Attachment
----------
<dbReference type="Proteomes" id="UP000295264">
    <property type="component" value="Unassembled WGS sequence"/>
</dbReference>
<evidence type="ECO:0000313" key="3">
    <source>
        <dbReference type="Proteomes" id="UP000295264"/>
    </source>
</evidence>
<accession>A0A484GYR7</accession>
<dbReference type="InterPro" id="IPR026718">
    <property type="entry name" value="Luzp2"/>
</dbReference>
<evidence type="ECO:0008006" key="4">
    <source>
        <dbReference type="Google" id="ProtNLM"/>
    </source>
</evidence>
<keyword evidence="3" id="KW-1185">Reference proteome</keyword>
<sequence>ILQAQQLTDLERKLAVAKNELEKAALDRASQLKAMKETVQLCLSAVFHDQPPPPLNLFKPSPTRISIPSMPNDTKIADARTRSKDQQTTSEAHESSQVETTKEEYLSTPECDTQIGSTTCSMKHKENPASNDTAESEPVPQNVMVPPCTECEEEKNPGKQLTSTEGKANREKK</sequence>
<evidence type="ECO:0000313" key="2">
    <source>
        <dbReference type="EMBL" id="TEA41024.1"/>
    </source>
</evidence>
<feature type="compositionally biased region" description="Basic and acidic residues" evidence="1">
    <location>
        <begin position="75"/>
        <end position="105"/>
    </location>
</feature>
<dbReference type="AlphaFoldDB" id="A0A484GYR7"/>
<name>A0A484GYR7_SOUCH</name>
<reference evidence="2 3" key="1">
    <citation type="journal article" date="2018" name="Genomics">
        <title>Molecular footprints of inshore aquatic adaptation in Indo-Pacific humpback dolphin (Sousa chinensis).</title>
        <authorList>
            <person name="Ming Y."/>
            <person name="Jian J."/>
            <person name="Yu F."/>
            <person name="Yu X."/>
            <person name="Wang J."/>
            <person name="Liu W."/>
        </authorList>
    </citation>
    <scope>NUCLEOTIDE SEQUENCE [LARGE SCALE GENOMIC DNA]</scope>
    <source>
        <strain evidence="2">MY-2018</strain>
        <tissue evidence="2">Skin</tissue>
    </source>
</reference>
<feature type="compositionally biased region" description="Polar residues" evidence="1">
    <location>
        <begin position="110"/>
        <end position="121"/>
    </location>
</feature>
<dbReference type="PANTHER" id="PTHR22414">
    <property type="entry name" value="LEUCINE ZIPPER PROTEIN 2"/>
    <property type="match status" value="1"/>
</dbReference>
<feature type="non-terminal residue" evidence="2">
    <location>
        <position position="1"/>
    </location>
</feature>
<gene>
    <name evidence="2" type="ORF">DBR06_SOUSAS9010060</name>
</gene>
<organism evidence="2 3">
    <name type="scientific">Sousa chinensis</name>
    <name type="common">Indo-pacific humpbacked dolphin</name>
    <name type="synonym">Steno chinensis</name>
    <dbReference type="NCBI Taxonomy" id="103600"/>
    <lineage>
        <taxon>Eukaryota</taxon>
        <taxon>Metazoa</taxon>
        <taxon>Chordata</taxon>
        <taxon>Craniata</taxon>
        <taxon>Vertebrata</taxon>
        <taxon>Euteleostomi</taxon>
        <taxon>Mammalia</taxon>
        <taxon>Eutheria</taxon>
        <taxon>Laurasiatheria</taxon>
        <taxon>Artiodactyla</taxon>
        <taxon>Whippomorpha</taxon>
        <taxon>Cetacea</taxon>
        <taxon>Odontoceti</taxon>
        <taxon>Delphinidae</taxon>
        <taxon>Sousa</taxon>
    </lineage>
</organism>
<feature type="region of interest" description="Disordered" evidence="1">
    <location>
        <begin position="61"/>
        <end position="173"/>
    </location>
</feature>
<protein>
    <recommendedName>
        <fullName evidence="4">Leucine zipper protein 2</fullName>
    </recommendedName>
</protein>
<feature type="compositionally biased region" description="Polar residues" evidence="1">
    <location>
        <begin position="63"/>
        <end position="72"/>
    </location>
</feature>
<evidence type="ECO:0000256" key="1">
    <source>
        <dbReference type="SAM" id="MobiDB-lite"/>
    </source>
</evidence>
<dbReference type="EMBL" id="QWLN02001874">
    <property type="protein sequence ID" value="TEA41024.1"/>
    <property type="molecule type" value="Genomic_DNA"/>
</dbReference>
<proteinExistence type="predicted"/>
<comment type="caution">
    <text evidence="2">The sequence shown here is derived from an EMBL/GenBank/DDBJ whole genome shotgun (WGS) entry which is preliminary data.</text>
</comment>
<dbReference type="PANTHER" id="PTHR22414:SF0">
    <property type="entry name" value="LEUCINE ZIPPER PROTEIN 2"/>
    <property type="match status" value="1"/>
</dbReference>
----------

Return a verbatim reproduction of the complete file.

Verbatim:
<dbReference type="Proteomes" id="UP000295264">
    <property type="component" value="Unassembled WGS sequence"/>
</dbReference>
<evidence type="ECO:0000313" key="3">
    <source>
        <dbReference type="Proteomes" id="UP000295264"/>
    </source>
</evidence>
<accession>A0A484GYR7</accession>
<dbReference type="InterPro" id="IPR026718">
    <property type="entry name" value="Luzp2"/>
</dbReference>
<evidence type="ECO:0008006" key="4">
    <source>
        <dbReference type="Google" id="ProtNLM"/>
    </source>
</evidence>
<keyword evidence="3" id="KW-1185">Reference proteome</keyword>
<sequence>ILQAQQLTDLERKLAVAKNELEKAALDRASQLKAMKETVQLCLSAVFHDQPPPPLNLFKPSPTRISIPSMPNDTKIADARTRSKDQQTTSEAHESSQVETTKEEYLSTPECDTQIGSTTCSMKHKENPASNDTAESEPVPQNVMVPPCTECEEEKNPGKQLTSTEGKANREKK</sequence>
<evidence type="ECO:0000313" key="2">
    <source>
        <dbReference type="EMBL" id="TEA41024.1"/>
    </source>
</evidence>
<feature type="compositionally biased region" description="Basic and acidic residues" evidence="1">
    <location>
        <begin position="75"/>
        <end position="105"/>
    </location>
</feature>
<dbReference type="AlphaFoldDB" id="A0A484GYR7"/>
<name>A0A484GYR7_SOUCH</name>
<reference evidence="2 3" key="1">
    <citation type="journal article" date="2018" name="Genomics">
        <title>Molecular footprints of inshore aquatic adaptation in Indo-Pacific humpback dolphin (Sousa chinensis).</title>
        <authorList>
            <person name="Ming Y."/>
            <person name="Jian J."/>
            <person name="Yu F."/>
            <person name="Yu X."/>
            <person name="Wang J."/>
            <person name="Liu W."/>
        </authorList>
    </citation>
    <scope>NUCLEOTIDE SEQUENCE [LARGE SCALE GENOMIC DNA]</scope>
    <source>
        <strain evidence="2">MY-2018</strain>
        <tissue evidence="2">Skin</tissue>
    </source>
</reference>
<feature type="compositionally biased region" description="Polar residues" evidence="1">
    <location>
        <begin position="110"/>
        <end position="121"/>
    </location>
</feature>
<dbReference type="PANTHER" id="PTHR22414">
    <property type="entry name" value="LEUCINE ZIPPER PROTEIN 2"/>
    <property type="match status" value="1"/>
</dbReference>
<feature type="non-terminal residue" evidence="2">
    <location>
        <position position="1"/>
    </location>
</feature>
<gene>
    <name evidence="2" type="ORF">DBR06_SOUSAS9010060</name>
</gene>
<organism evidence="2 3">
    <name type="scientific">Sousa chinensis</name>
    <name type="common">Indo-pacific humpbacked dolphin</name>
    <name type="synonym">Steno chinensis</name>
    <dbReference type="NCBI Taxonomy" id="103600"/>
    <lineage>
        <taxon>Eukaryota</taxon>
        <taxon>Metazoa</taxon>
        <taxon>Chordata</taxon>
        <taxon>Craniata</taxon>
        <taxon>Vertebrata</taxon>
        <taxon>Euteleostomi</taxon>
        <taxon>Mammalia</taxon>
        <taxon>Eutheria</taxon>
        <taxon>Laurasiatheria</taxon>
        <taxon>Artiodactyla</taxon>
        <taxon>Whippomorpha</taxon>
        <taxon>Cetacea</taxon>
        <taxon>Odontoceti</taxon>
        <taxon>Delphinidae</taxon>
        <taxon>Sousa</taxon>
    </lineage>
</organism>
<feature type="region of interest" description="Disordered" evidence="1">
    <location>
        <begin position="61"/>
        <end position="173"/>
    </location>
</feature>
<protein>
    <recommendedName>
        <fullName evidence="4">Leucine zipper protein 2</fullName>
    </recommendedName>
</protein>
<feature type="compositionally biased region" description="Polar residues" evidence="1">
    <location>
        <begin position="63"/>
        <end position="72"/>
    </location>
</feature>
<evidence type="ECO:0000256" key="1">
    <source>
        <dbReference type="SAM" id="MobiDB-lite"/>
    </source>
</evidence>
<dbReference type="EMBL" id="QWLN02001874">
    <property type="protein sequence ID" value="TEA41024.1"/>
    <property type="molecule type" value="Genomic_DNA"/>
</dbReference>
<proteinExistence type="predicted"/>
<comment type="caution">
    <text evidence="2">The sequence shown here is derived from an EMBL/GenBank/DDBJ whole genome shotgun (WGS) entry which is preliminary data.</text>
</comment>
<dbReference type="PANTHER" id="PTHR22414:SF0">
    <property type="entry name" value="LEUCINE ZIPPER PROTEIN 2"/>
    <property type="match status" value="1"/>
</dbReference>